To our brethren of the faith in Philadelphia we say with all the cordiality of our soul : "God speed you;" may the Great Head of the church constantly keep his ever-watchful eye for good upon your house of prayer, and meet you and your children, and children's children, as often as you assemble there, and make you
richly and abundantly the participants of his divine favor, and thus prepare you for a glorious entrance into that building not made with hands, eternal in the heavens.
THE BALTIMORE CONTROVERSY.
(Continued from page 153.)
The last remarks of the Protestant writer, appear to have excited his adversary, to such a degree, that he could not conceal his hostility to the Bible. After his hypocritical cant, "that he experienced the blessings of a liberal intercourse with persons of every denomination," he pretends, that the Protestant in asserting that many Catholics joined the Protestant church, and that indulgences were imported by the South Americans, does not adhere to a proper order.
"Behold him Sir, after scouring the plains of Cavan, rushing, breathless and hopeless, across the channel, hurrying himself (and labouring to bear me off with him in his hurry) to the mountains of Lancashire and the "neighborhood of Preston," numbering as he wanders, the few, scattered, unprincipled, men who, through “interested motives," joined in the ranks of Protestantism. Then, Sir, as it were on the wings of the wind, he bends his flight to the Seven Hills of Rome, perches on the summit of the Vatican, and frightened at the majesty of Popery" so grandly, so awfully, displayed in that "eternal basilick," he claps his wings, and with the speed of lightning, rests, at least, on the bales of indulgences just landing in one of the ports of South America.-Mr. Editor, I appeal to you-I appeal to any rational man, if it is expected of me to follow him in such a course !"
To prepare the minds of the public, for receiving passively, his terrible thrust at the Bible, he again tells the reader, that he has many dear friends among the Protestants, and hopes that the liberal Protestants will not take umbrage at what he says.
"We next pass, Sir," says the Romanist, "to that grand and collosean pile that has been reared, not by the sale of indulgencies, not by contributions at the shrines of Saints, but by the tribute which Christian Europe has brought to the altars of Jesus Christ' the British and Foreign Bible Society. Mr. Editor, in the purest and most venerable days of the Christian Church, I have read of the erection of Churches to the God of truth, but never of the establishment of a Bible Society. The Emperor Constantine, the first of the successors of Augustus, who embraced the doctrines of Christ, reared many a basilick, of which some are still stand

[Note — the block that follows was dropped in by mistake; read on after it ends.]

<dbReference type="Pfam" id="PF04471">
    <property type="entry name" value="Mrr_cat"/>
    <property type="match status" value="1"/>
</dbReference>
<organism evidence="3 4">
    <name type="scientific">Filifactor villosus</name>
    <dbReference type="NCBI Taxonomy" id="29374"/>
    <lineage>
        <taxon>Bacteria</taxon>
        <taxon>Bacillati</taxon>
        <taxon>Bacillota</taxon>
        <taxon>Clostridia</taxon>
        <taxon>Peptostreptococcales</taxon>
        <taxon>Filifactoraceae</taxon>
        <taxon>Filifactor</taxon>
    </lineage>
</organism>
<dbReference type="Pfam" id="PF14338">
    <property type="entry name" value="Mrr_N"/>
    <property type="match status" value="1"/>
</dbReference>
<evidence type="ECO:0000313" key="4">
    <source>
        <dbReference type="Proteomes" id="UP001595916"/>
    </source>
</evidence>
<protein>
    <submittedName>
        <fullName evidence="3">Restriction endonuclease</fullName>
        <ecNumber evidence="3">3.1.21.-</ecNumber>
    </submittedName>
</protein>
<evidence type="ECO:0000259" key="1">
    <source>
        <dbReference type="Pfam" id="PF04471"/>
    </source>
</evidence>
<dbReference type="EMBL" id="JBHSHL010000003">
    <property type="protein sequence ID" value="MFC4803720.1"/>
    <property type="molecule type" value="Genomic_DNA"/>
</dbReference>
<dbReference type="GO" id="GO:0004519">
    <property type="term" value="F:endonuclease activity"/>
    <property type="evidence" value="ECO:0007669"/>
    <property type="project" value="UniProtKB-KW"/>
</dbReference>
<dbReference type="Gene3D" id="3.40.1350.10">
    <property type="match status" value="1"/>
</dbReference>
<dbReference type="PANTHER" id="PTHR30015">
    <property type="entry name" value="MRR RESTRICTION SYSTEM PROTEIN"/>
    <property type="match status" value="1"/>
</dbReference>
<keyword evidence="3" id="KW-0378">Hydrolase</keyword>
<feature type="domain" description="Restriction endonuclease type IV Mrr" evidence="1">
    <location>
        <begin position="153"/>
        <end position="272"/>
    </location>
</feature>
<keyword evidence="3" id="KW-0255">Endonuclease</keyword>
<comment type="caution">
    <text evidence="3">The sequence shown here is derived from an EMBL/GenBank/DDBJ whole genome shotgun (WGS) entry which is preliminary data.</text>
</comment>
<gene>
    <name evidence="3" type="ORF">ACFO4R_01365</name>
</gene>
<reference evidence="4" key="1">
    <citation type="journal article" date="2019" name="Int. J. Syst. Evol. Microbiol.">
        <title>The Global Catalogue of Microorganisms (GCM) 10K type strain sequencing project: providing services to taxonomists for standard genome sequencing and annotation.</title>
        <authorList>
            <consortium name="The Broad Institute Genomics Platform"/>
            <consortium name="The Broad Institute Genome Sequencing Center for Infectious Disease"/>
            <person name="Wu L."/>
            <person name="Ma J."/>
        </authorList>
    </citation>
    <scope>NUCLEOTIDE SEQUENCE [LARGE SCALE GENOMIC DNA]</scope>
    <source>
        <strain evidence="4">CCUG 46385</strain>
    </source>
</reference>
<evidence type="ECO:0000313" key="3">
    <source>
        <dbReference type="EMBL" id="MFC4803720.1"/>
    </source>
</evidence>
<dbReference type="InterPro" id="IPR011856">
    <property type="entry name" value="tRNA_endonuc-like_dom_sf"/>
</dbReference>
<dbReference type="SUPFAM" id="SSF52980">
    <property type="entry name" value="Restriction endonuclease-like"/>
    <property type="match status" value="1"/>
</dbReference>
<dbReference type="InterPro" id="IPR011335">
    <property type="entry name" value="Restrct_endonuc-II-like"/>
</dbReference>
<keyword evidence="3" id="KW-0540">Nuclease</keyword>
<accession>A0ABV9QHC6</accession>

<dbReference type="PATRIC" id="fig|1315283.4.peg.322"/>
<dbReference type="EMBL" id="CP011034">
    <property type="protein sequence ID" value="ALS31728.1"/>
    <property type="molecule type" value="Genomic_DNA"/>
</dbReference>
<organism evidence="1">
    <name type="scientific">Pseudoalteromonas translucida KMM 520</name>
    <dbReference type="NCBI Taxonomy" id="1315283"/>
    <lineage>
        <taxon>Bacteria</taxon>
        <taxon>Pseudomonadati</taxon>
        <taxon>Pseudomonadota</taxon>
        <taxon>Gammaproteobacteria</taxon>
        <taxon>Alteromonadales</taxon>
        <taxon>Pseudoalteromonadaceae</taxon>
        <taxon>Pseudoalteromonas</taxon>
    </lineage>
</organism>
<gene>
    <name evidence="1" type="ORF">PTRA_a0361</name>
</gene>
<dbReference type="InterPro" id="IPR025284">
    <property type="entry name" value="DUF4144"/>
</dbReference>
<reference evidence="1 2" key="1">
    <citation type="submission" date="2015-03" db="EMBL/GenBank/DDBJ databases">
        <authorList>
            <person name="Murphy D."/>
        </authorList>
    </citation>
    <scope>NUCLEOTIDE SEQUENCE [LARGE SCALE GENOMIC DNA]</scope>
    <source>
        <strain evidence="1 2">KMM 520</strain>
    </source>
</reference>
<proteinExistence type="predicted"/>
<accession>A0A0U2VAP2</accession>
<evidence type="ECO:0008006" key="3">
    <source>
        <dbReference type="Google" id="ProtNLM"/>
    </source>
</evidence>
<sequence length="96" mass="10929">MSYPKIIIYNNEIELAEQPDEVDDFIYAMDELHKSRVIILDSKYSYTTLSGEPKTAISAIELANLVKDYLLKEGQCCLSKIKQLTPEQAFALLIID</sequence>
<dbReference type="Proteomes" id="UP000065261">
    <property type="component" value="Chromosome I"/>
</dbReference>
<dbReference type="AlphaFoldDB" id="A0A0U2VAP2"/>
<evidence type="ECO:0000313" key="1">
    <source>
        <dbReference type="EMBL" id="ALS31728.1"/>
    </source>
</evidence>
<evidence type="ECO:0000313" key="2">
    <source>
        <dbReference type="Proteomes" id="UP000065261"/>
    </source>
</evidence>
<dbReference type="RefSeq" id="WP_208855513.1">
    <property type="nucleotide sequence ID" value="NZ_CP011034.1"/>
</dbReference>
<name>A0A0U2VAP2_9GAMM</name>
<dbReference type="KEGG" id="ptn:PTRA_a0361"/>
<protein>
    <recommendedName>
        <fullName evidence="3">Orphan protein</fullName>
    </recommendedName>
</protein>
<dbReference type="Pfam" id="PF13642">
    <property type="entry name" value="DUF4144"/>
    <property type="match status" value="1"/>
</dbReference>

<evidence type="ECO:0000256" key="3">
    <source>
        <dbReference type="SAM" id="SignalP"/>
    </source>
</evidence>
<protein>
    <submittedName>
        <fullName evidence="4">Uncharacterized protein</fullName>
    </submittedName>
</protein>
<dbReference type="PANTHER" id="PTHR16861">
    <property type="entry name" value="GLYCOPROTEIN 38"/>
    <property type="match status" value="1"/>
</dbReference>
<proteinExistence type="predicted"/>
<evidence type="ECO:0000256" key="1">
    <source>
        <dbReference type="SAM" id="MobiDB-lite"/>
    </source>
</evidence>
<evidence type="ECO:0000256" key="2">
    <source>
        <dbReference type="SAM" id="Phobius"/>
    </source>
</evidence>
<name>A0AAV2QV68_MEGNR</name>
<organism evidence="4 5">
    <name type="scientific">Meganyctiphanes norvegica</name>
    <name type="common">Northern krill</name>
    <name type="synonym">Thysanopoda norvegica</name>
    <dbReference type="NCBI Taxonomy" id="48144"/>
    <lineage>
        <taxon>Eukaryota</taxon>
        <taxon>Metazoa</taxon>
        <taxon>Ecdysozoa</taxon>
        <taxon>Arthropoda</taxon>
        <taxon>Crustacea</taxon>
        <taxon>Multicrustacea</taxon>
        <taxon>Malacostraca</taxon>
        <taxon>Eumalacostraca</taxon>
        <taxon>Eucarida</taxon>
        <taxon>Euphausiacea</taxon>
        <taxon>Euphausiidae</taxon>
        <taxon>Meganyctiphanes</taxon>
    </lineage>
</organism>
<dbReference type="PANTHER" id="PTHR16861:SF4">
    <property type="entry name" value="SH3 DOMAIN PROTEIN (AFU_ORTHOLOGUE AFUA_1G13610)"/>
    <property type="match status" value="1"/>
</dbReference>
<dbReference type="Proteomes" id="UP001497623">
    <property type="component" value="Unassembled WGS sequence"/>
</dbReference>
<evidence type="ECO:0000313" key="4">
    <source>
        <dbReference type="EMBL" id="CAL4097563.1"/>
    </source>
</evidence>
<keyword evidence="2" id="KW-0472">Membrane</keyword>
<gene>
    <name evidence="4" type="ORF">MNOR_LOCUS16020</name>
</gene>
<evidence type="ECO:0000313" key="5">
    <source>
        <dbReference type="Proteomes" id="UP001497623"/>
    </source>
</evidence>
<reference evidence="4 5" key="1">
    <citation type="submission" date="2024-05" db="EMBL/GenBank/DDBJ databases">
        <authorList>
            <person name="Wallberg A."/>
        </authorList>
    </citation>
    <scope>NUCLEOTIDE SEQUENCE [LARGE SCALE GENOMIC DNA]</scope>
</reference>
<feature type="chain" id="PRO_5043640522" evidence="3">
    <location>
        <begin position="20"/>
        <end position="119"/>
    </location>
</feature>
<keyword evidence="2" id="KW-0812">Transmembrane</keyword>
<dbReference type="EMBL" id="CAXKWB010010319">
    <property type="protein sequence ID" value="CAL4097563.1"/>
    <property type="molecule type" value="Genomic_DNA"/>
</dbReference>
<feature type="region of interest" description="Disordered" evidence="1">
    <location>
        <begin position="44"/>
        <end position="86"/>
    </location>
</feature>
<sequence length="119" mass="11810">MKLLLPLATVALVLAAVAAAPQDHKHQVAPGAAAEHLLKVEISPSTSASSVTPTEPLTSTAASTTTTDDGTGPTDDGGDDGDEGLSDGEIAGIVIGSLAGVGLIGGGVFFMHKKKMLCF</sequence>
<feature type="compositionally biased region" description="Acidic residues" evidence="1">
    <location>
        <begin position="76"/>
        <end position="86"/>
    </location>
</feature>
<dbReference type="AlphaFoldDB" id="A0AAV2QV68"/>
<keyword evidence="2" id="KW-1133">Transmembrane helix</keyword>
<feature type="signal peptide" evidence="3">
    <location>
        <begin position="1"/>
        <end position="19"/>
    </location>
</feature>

ing in the waste of time,-the basilick of St. Lawrence, of St. Sebastian, of St. John, Lateran, &c. but we no where read, that it ever entered the mind of that illustrious convert, to institute a Bible Society. I confess, sir, that if the bibles were distributed among the people merely that they might make themselves acquainted with that inspired volume, that they might derive from it those consolations and lights which it contains, without presuming to form, each as his caprice may suggest, their various religions, the Bible Society would deserve much of the christian world. But when that sacred book is put into the hands of the people who are utterly unacquainted with the original language in which it was written, strangers to the nature of the regions from which so many figures are drawn, and perplexed, at every page, with difficulties, and even apparent contradictions, and when they are told, that in it alone they are to look for religion and true faith, I contend, sir, that the Bible Society, either British or Foreign, will prove the source of innumerable errors, and of calamities the most lamentable."
The object of establishing schools, under the direction of Jesuits had been touched by the Protestant, and we rejoice at it, as it has at once drawn forth from the Romanist an acknowledgment, which Protestants should well consider.
"Your 'Subscriber'" says the Romanist, "recoils with acute sensibility, from the prospect of our academical and literary institutions;" and well he may-their halls are crowded with a rising generation, who will go forth, one day, to bear witness to the world how perfect is the education which they there obtain, and how solid the principles of the faith, which is there taught, proved, elucidated, and against which the gates of Hell shall not prevail.”